Two Federal Energy Regulatory Commission members pointed to the results of PJM Interconnection's recent capacity auction as reason to slow down efforts to overhaul the controversial minimum offer price rule, while the agency's head insisted it was necessary to move ahead full-steam ahead to avoid disruptions to new renewable resources looking to enter the market.
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"The auction prices were significantly lower than they were last time, which is great ... [but] a lot of the existing renewables were grandfathered in so you're not going to see a lot of impact the first year," Chairman Richard Glick told reporters after the commission's June 17 open meeting, during which Commissioners Neil Chatterjee and James Danly pointed to the latest auction to defend the current MOPR regime.
"But we certainly know that all the renewables that are coming online, for instance, offshore wind and everything else in this region, are not grandfathered in, and therefore they're going to be directly affected by this [MOPR] as time goes on," Glick said.
PJM started its first capacity auction in three years on May 19 for the 2022-23 delivery year, with clearing prices coming in 64% below the previous auction at $50/MW-day compared with 2018 clearing prices of $140/MW-day, according to results the grid operator posted June 2.
"If you are charging $10 and you should be charging $2 and you lower the price to $5, it doesn't mean you pat yourself on the back and say, 'Well, everything's worked out great,'" Glick said. "The fact is prices should be a lot lower, and there were people that weren't grandfathered in and did have to bid into the market ... at a higher price than they otherwise would have. So that obviously increases the price above what it should be."
PJM's capacity auctions were paused after FERC in 2018 determined that the capacity market rules were unjust and unreasonable because they failed to account for alleged price distortion caused by state-subsidized clean energy resources (EL16-49, EL18-178).
FERC subsequently directed PJM to expand the MOPR to set administrative price floors for all new and some existing resources seeking to bid into its capacity market that receive material state subsidies. The expanded MOPR, however, drew immense criticism from states and utilities with aggressive climate and carbon-reduction goals and spurred some to investigate other options for ensuring resource adequacy.
Glick, a commissioner in the minority at the time, was among critics to suggest that the sweeping changes would raise capacity market prices and essentially block state policies designed to facilitate the transition to a clean energy future.
Chatterjee, who helmed the agency through much of the MOPR proceeding, had been a staunch supporter of the policy as necessary to maintain a level playing field and ensure transparent, efficient markets. Of late, he has expressed an openness to hearing out options for modernizing the wholesale power markets.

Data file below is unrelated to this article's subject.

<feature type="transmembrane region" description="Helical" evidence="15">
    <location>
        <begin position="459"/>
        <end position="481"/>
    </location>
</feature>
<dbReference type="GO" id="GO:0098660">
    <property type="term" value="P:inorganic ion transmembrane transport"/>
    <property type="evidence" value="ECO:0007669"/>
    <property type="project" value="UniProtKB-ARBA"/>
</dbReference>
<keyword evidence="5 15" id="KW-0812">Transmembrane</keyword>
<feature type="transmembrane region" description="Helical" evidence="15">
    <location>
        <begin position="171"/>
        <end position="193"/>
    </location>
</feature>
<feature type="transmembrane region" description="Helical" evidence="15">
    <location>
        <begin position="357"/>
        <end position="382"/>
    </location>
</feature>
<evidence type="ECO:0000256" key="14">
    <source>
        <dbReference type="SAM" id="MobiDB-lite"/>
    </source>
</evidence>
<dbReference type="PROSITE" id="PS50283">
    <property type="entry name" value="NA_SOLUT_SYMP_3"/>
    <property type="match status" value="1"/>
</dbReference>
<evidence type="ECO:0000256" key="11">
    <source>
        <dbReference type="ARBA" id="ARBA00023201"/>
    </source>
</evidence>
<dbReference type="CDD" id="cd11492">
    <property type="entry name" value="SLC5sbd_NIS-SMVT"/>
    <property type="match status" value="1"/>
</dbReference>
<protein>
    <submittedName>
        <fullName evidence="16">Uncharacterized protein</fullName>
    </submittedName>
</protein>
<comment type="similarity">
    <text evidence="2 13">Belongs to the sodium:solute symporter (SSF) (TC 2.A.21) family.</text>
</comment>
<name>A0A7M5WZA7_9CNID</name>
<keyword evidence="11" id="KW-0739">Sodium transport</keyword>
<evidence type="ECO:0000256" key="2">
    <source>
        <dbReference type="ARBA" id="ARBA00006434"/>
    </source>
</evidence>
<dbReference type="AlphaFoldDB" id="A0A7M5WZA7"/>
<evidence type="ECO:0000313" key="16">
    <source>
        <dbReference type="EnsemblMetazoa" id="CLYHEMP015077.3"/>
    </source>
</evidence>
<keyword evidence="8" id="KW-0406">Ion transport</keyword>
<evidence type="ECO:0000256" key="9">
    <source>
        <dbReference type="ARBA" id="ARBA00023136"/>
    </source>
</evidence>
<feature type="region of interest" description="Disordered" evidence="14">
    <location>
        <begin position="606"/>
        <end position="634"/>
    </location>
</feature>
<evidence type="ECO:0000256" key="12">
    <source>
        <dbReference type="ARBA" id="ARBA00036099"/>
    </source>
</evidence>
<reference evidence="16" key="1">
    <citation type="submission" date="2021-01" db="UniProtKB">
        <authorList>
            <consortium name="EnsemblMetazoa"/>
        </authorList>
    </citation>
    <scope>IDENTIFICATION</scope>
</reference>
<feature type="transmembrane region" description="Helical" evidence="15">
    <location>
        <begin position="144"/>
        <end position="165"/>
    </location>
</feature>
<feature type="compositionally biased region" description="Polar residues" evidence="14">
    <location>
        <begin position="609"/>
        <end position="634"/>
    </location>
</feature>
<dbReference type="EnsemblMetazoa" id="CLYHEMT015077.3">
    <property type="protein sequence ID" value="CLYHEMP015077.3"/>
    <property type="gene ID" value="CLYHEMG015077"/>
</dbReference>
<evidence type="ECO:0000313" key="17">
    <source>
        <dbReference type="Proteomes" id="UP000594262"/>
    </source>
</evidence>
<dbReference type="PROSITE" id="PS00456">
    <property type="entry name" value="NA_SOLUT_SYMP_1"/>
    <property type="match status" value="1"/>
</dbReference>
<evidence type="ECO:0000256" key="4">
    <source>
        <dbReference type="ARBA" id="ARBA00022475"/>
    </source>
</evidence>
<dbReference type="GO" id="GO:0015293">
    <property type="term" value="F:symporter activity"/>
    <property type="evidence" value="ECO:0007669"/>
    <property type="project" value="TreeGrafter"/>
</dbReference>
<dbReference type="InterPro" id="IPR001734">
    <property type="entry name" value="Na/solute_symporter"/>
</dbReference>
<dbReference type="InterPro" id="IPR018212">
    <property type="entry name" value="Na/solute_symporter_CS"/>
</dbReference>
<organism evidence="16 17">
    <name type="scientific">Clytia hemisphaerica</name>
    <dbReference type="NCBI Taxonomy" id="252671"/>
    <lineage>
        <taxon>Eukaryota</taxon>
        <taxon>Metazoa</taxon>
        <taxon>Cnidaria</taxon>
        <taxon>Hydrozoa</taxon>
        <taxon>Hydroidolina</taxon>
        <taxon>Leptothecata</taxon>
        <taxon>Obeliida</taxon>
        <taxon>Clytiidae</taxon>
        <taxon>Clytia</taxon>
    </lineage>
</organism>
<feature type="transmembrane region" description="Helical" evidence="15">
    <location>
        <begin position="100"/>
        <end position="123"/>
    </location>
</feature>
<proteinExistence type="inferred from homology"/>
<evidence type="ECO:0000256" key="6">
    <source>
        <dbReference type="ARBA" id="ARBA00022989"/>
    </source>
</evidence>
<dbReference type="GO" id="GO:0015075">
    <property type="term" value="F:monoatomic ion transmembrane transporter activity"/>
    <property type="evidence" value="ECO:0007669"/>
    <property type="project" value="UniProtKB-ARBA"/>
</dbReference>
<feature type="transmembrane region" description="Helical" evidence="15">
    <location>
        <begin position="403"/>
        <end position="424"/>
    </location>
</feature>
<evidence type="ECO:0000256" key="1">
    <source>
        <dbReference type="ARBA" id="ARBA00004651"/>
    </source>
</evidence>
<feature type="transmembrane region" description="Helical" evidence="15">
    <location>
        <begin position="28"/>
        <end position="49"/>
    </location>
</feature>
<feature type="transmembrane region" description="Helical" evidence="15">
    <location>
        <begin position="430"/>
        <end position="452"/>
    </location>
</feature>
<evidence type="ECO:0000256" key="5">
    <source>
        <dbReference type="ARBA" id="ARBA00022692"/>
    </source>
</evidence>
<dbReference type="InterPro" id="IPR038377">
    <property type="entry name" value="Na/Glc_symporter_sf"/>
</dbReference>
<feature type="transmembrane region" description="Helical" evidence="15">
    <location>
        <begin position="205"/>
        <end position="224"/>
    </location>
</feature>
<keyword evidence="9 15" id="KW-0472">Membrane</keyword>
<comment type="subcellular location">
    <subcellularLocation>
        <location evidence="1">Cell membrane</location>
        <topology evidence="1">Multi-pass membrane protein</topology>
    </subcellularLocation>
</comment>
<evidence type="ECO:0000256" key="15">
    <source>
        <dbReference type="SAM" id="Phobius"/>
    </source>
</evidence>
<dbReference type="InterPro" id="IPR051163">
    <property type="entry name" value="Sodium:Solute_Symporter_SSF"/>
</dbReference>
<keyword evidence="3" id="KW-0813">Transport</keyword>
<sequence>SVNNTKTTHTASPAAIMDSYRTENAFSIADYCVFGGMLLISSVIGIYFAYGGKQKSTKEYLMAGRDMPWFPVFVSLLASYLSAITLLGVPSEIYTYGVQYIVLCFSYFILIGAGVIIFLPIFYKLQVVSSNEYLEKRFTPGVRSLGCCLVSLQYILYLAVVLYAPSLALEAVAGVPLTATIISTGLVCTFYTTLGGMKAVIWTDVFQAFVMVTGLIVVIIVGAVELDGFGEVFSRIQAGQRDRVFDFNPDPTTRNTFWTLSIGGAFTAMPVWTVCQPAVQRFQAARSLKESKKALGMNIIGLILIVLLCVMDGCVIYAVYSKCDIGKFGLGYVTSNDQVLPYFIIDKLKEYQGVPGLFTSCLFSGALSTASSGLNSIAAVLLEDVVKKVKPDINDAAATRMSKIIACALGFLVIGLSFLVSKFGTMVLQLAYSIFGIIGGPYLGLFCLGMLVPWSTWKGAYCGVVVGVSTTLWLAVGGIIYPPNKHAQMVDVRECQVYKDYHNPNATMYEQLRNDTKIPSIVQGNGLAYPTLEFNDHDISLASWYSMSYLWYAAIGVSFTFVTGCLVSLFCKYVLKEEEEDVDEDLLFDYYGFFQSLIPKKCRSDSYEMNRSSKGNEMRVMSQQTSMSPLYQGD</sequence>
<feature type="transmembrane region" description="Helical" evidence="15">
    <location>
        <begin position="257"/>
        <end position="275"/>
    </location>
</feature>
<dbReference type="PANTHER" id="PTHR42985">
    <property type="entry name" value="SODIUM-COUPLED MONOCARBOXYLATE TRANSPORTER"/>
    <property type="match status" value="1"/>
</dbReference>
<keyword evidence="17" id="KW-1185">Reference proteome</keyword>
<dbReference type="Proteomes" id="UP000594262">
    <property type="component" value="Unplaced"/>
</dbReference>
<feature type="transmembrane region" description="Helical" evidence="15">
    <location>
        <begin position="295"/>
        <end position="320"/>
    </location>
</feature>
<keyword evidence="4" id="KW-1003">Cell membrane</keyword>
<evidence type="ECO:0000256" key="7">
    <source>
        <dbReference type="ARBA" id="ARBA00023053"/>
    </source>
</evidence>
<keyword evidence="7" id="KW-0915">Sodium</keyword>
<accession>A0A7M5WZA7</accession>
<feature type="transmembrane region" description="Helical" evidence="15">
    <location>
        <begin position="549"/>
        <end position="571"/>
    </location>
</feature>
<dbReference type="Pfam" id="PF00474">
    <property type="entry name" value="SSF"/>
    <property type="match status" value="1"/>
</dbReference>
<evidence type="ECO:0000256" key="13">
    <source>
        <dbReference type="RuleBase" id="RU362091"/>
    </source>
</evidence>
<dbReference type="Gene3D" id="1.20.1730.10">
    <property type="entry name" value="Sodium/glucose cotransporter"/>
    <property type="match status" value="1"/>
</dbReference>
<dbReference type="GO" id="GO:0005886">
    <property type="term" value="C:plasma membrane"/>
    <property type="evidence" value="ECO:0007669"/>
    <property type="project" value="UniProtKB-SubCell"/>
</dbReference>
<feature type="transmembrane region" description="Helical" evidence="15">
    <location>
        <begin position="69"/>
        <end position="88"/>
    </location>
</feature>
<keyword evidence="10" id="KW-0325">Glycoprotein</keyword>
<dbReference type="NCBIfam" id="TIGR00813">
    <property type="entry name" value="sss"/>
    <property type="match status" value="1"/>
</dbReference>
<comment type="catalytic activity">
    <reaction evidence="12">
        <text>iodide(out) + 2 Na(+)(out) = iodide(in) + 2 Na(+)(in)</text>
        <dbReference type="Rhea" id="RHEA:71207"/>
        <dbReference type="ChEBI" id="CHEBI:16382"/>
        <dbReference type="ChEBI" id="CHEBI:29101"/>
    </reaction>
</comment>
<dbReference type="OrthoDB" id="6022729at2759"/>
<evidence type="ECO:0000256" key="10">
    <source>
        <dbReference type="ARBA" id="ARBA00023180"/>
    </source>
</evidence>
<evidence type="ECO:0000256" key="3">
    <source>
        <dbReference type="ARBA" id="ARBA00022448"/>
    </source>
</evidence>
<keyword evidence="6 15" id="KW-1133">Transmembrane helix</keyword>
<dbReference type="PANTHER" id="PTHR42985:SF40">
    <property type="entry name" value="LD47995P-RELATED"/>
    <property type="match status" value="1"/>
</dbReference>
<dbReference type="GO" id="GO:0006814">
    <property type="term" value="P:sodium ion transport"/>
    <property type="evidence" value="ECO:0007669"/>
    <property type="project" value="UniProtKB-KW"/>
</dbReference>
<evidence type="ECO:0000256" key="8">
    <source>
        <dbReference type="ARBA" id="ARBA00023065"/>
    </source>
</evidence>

During the June 17 meeting, he noted that the long-awaited capacity auction had an increase in cleared renewable resources, a decrease in cleared coal-fired generation and "a significant drop in prices to the lowest level in nearly a decade."
"I think it's safe to say that, for this one, all the sky is falling rhetoric about the expanded MOPR really missed the mark," he said. "Don't get me wrong, we should continue to press forward with efforts to improve competitive market rules, but there's value in slowing down ... and proceeding with deliberate care in the near term so that competitive capacity markets can continue to deliver for consumers over the long term."
Danly has also supported FERC's past actions related to the MOPR and issued a white paper in May aimed at explaining why, under the law, capacity markets required mechanisms to protect against the exercise of market power, including buyer-side market power exercised by the states.
He announced at the June 17 meeting the release of a supplement to the white paper, responding to comments from several entities that because the states are not the buyers of power in the market, state action to subsidize resources cannot constitute the exercise of buyer-side market power.
He also said he would be issuing a paper on his reactions to the latest PJM auction.
"One of the primary takeaways here is that the alarmism that we've seen over the effects of the MOPR in the last six months or so was simply unjustified," Danly said during the meeting. "Prices that resulted from the market were not inordinately inflated and the application of the extended MOPR caused very few units that offered at the minimum price to fail."
He welcomed comments from the public on his observations.
Asked about Danly's position papers, Glick said he had not yet read his latest two but found no support in the law for the arguments made in his prior ones regarding a legal obligation for FERC to impose the MOPR.
"Nonetheless, I'm more than willing to have a discussion with him and all the rest of my colleagues as we move forward," Glick said.
He added: "I think almost everyone recognizes that the commission made a colossal mistake when it moved forward with the MOPR program, especially in PJM but elsewhere in other Eastern RTOs as well. And I think folks recognize that the time has come for significant change and to meet our statutory requirements of accommodating state resource decisions."